Hamas displays a deadly new discipline

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MAGHAZI REFUGEE CAMP, Gaza Strip -- From the time he was a boy, Ali al-Manama dreamed of joining the Izzedine al-Qassam Brigades, the military wing of the Islamic Hamas movement. His commitment intensified when his father, a Qassam fighter, was killed by an Israeli drone in 2001 as he fired mortar shells over the border. Ali joined up at 15, relatives said, and by 23 had risen to be a commander in this neighborhood in the midsection of this coastal Palestinian territory.

On Friday, at the funeral of a fellow fighter, Mr. Manama leaned over the body and said, "I'll join you soon, God willing," recalled a cousin who spoke on the condition that he be identified only by his first name, Mahmoud.

His wish to die fighting and become a martyr -- and the honor it would bring in his community -- was fulfilled Saturday morning at 7:30, though the missile struck him not while he was in active combat but talking on a cell phone that Israeli intelligence may have used to track his whereabouts.

"He had been telling us all week about all the achievements of Qassam," Mahmoud said. "When he heard about the rockets in Israel, he would be very proud."

Mr. Manama was one of as many as 15,000 Qassam fighters who are responsible for most of the rocket blitzes that have blanketed southern Israel and reached as far as Tel Aviv and Jerusalem in the five days since the brigade's operations commander, Ahmed al-Jabari, was assassinated, experts say.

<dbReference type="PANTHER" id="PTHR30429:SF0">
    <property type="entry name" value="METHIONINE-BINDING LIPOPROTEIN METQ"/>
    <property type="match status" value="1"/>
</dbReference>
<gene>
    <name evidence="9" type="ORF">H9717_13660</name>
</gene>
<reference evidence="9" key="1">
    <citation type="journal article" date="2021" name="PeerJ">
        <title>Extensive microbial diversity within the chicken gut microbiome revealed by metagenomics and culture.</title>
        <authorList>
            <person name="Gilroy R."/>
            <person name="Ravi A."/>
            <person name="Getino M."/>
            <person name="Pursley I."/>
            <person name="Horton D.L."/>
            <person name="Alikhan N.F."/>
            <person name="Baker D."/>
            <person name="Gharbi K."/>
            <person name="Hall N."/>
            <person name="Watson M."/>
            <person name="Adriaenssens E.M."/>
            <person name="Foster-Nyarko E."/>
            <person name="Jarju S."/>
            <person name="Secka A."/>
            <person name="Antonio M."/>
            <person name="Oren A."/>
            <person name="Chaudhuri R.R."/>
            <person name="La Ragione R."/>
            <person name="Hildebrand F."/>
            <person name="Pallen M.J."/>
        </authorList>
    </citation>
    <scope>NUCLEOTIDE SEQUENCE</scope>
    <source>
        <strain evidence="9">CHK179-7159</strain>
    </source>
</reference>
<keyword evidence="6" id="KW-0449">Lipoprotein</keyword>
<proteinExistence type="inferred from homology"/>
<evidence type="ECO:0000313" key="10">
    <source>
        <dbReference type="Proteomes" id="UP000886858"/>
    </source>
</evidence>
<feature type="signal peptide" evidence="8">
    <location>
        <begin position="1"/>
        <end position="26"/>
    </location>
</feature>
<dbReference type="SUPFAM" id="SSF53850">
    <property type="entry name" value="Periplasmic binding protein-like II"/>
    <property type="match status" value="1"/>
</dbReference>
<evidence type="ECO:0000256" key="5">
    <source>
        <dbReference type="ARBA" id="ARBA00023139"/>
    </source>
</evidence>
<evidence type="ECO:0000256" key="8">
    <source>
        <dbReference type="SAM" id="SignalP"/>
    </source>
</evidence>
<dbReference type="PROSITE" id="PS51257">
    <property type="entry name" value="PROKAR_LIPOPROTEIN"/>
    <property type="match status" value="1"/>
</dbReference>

Highly organized and increasingly professionalized yet still secretive and cultlike, Qassam is emblematic of Hamas' struggle to balance its history as a resistance movement and its governing role in Gaza since 2007.

Israel has blamed the growing number of civilian casualties in Gaza on the fact that Qassam and Hamas are inextricable, and military storehouses are woven into residential neighborhoods. Most Qassam fighters have day jobs -- as police officers, university professors, ministry clerks, and Mr. Manama's relatives said he had been sleeping at home even during last week's widening war.

Jabari in recent years had both increased the military branch's political power and become a popular hero whose visage adorned posters and billboards throughout the Gaza Strip.

With an expanding arsenal and financing provided by Iran, Syria, Sudan and other foreign sources, Qassam expanded and matured under Jabari, adopting clear training regimens and chains of command. Last year, he even negotiated with Israel to return an Israeli sergeant, Gilad Shalit -- whose kidnapping he had engineered five years earlier -- in exchange for 1,000 Palestinian prisoners.

Yet Qassam remains a fundamentalist jihadi enterprise whose culture and goals -- terrorizing and obliterating Israel -- resemble those of ragtag militia cells.

"The point of departure shouldn't be that we have a state and within a state we have institutions and within the institutions you have a division of labor," cautioned Shaul Mishal, a professor of political science at Tel Aviv University who wrote a book on Hamas. "Hamas maybe dreams about being a state, and Qassam, sometimes they delude themselves that they are an army, but at the end I think their basic perception is that they're part and parcel of a community. It's blurred boundaries between the political activities and the military operations."



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